This summer, Harvard Law School Library’s Historical & Special Collections completed a multi-year project to conserve, digitize, and enhance metadata to our collection of manor rolls! Check out the newly updated finding aid, which includes links to digital content for the entire collection, plus corrected and enhanced information for each entry on each roll.

For those of you who aren’t longtime scholars of early English law, you’d be surprised at how much interest you might unknowingly have in the contents of a manor roll. So what follows is for you: the uninitiated but curious. We’ll explain what the finding aid is telling you, how to figure out what the text is about, and and muse on some fun visual treasures you might come across when using the collection.

The finding aid provides the name of the manor, county, type of roll, and date. Most are court rolls, but there are also documents related to manorial accounts, as well as charters, wills, and even a map.

 

Here’s a roll from a court session in 1517 at Haspley with Newbourne Manor in Suffolk. It is in box 8, folder 65 of HLSL’s collection. We chose to leave a margin around each shot so that the images show the irregularities of the rolls, staying as true as possible to the original material.

Here’s a roll from a court session in 1517 at Haspley with Newbourne Manor in Suffolk. It is in box 8, folder 65 of HLSL’s collection. We chose to leave a margin around each shot so that the images show the irregularities of the rolls, staying as true as possible to the original material. Head here for a zoom-able version!

 

The rolls give testimony for the realm of the medieval and early modern English manor court, a local court held by the Lord of a manor for his tenants. An English manor, a swath of territory held by a landlord, accommodated both free tenants who paid rent as well as unfree tenants (villeins) who occupied their land in return for their services to the lord. In medieval and early modern England, unfree tenants did not possess the right to file suit in royal courts, so the lord held his own court, usually in the hall of the manor house. The proceedings of each session were recorded on rolls. Despite the fact that these rolls provide only a terse listing of these court proceedings, a richer and richer picture of peasant life accumulates after reading through a few court sessions. The courtroom served as a space where the lord could control land transactions, but also where he might fine his tenants for damages to land and buildings, or for other infractions such as marrying without a license and milling grain at the wrong mill.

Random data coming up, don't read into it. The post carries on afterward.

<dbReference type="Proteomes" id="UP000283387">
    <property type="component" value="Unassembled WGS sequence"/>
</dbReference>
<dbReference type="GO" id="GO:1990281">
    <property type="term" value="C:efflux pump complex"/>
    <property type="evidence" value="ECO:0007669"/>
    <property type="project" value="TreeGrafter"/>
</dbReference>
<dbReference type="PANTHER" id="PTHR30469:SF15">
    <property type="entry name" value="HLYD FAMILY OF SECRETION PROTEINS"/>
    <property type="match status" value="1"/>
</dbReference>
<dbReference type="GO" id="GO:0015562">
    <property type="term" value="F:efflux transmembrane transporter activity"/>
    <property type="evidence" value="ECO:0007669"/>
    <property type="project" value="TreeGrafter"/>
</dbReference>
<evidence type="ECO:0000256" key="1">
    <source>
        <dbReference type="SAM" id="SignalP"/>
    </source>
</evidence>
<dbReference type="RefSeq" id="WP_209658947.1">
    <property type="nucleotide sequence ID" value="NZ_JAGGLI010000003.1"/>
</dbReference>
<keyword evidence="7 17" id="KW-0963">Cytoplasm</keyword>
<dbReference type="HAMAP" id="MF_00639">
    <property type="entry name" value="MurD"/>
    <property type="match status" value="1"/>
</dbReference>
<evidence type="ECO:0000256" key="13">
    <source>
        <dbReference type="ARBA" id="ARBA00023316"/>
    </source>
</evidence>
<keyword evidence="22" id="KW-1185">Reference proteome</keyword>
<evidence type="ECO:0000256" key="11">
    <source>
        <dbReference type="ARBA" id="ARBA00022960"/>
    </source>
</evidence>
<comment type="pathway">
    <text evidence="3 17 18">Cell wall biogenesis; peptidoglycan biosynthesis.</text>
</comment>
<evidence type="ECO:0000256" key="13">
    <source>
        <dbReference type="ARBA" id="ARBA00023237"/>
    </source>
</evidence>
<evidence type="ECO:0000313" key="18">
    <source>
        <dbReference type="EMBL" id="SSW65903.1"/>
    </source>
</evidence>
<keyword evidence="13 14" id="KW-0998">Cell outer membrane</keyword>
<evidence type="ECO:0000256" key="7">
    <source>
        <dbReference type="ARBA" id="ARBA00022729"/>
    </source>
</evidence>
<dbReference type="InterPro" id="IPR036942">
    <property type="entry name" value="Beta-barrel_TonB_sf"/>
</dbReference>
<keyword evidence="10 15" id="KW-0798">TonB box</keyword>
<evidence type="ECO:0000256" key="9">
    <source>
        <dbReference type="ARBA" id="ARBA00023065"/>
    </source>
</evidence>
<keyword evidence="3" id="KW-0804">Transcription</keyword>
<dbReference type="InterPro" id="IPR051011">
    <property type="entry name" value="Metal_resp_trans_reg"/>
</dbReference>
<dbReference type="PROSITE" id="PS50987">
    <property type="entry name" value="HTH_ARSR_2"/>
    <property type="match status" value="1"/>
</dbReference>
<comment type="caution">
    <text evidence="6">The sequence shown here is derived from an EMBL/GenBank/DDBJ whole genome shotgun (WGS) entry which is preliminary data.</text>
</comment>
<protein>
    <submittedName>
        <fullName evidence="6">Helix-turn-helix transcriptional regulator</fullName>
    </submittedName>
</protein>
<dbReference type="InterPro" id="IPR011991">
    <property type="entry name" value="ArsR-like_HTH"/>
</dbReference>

HSC’s collection contains records from a great deal of manors, each of which has its own way of holding court. Next time we’ll give tips on deciphering the rolls, but if you’re yearning to dig deeper now, here are some select resources on our court rolls and manor courts in general:

Professor Liz Kamali’s undergraduate thesis on Harvard’s rolls: Papp, Elizabeth Ann. “Moulton Manor and Its Court, 1306-1418: Crisis and Reaction in a Fourteenth-Century Manor.” 1997.

An introduction to the manor, its court, and historical methodologies: Razi, Zvi, and Richard Michael Smith. Medieval Society and the Manor Court. New York: Clarendon Press, 1996.